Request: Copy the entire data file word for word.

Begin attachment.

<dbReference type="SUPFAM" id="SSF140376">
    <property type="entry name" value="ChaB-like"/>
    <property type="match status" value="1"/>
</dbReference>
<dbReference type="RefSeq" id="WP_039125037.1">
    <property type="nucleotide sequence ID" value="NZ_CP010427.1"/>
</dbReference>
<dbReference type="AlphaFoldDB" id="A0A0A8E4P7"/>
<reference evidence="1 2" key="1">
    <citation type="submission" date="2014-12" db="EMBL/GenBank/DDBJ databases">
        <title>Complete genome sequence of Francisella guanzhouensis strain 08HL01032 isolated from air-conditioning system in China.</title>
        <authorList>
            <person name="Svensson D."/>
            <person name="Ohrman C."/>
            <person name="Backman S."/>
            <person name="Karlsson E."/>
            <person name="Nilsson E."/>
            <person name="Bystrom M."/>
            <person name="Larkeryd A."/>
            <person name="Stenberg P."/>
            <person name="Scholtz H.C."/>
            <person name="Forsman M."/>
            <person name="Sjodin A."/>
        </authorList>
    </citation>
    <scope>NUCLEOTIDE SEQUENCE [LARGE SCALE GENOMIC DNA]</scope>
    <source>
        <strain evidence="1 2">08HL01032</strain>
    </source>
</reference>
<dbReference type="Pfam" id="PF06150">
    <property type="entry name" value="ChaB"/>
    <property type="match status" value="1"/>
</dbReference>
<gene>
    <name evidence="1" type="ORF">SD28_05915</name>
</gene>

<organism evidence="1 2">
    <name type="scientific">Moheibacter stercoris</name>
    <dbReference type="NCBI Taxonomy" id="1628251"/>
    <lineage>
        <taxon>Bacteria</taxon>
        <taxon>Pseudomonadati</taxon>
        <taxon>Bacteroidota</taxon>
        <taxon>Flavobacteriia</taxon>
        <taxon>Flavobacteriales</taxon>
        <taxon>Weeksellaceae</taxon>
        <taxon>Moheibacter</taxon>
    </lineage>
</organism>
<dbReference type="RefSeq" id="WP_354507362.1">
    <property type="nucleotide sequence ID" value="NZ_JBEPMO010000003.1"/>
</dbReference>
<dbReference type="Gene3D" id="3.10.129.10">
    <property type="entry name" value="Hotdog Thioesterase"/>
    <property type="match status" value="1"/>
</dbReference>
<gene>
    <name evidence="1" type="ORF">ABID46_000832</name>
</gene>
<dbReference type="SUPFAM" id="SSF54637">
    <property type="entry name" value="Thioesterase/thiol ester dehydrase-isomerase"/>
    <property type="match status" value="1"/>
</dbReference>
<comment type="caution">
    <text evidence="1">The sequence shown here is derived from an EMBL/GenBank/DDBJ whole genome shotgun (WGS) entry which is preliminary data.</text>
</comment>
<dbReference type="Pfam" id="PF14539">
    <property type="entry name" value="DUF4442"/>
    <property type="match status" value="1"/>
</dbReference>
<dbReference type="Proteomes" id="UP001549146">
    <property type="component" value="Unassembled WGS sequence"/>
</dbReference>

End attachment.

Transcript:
<dbReference type="SUPFAM" id="SSF140376">
    <property type="entry name" value="ChaB-like"/>
    <property type="match status" value="1"/>
</dbReference>
<dbReference type="RefSeq" id="WP_039125037.1">
    <property type="nucleotide sequence ID" value="NZ_CP010427.1"/>
</dbReference>
<dbReference type="AlphaFoldDB" id="A0A0A8E4P7"/>
<reference evidence="1 2" key="1">
    <citation type="submission" date="2014-12" db="EMBL/GenBank/DDBJ databases">
        <title>Complete genome sequence of Francisella guanzhouensis strain 08HL01032 isolated from air-conditioning system in China.</title>
        <authorList>
            <person name="Svensson D."/>
            <person name="Ohrman C."/>
            <person name="Backman S."/>
            <person name="Karlsson E."/>
            <person name="Nilsson E."/>
            <person name="Bystrom M."/>
            <person name="Larkeryd A."/>
            <person name="Stenberg P."/>
            <person name="Scholtz H.C."/>
            <person name="Forsman M."/>
            <person name="Sjodin A."/>
        </authorList>
    </citation>
    <scope>NUCLEOTIDE SEQUENCE [LARGE SCALE GENOMIC DNA]</scope>
    <source>
        <strain evidence="1 2">08HL01032</strain>
    </source>
</reference>
<dbReference type="Pfam" id="PF06150">
    <property type="entry name" value="ChaB"/>
    <property type="match status" value="1"/>
</dbReference>
<gene>
    <name evidence="1" type="ORF">SD28_05915</name>
</gene>

<organism evidence="1 2">
    <name type="scientific">Moheibacter stercoris</name>
    <dbReference type="NCBI Taxonomy" id="1628251"/>
    <lineage>
        <taxon>Bacteria</taxon>
        <taxon>Pseudomonadati</taxon>
        <taxon>Bacteroidota</taxon>
        <taxon>Flavobacteriia</taxon>
        <taxon>Flavobacteriales</taxon>
        <taxon>Weeksellaceae</taxon>
        <taxon>Moheibacter</taxon>
    </lineage>
</organism>
<dbReference type="RefSeq" id="WP_354507362.1">
    <property type="nucleotide sequence ID" value="NZ_JBEPMO010000003.1"/>
</dbReference>
<dbReference type="Gene3D" id="3.10.129.10">
    <property type="entry name" value="Hotdog Thioesterase"/>
    <property type="match status" value="1"/>
</dbReference>
<gene>
    <name evidence="1" type="ORF">ABID46_000832</name>
</gene>
<dbReference type="SUPFAM" id="SSF54637">
    <property type="entry name" value="Thioesterase/thiol ester dehydrase-isomerase"/>
    <property type="match status" value="1"/>
</dbReference>
<comment type="caution">
    <text evidence="1">The sequence shown here is derived from an EMBL/GenBank/DDBJ whole genome shotgun (WGS) entry which is preliminary data.</text>
</comment>
<dbReference type="Pfam" id="PF14539">
    <property type="entry name" value="DUF4442"/>
    <property type="match status" value="1"/>
</dbReference>
<dbReference type="Proteomes" id="UP001549146">
    <property type="component" value="Unassembled WGS sequence"/>
</dbReference>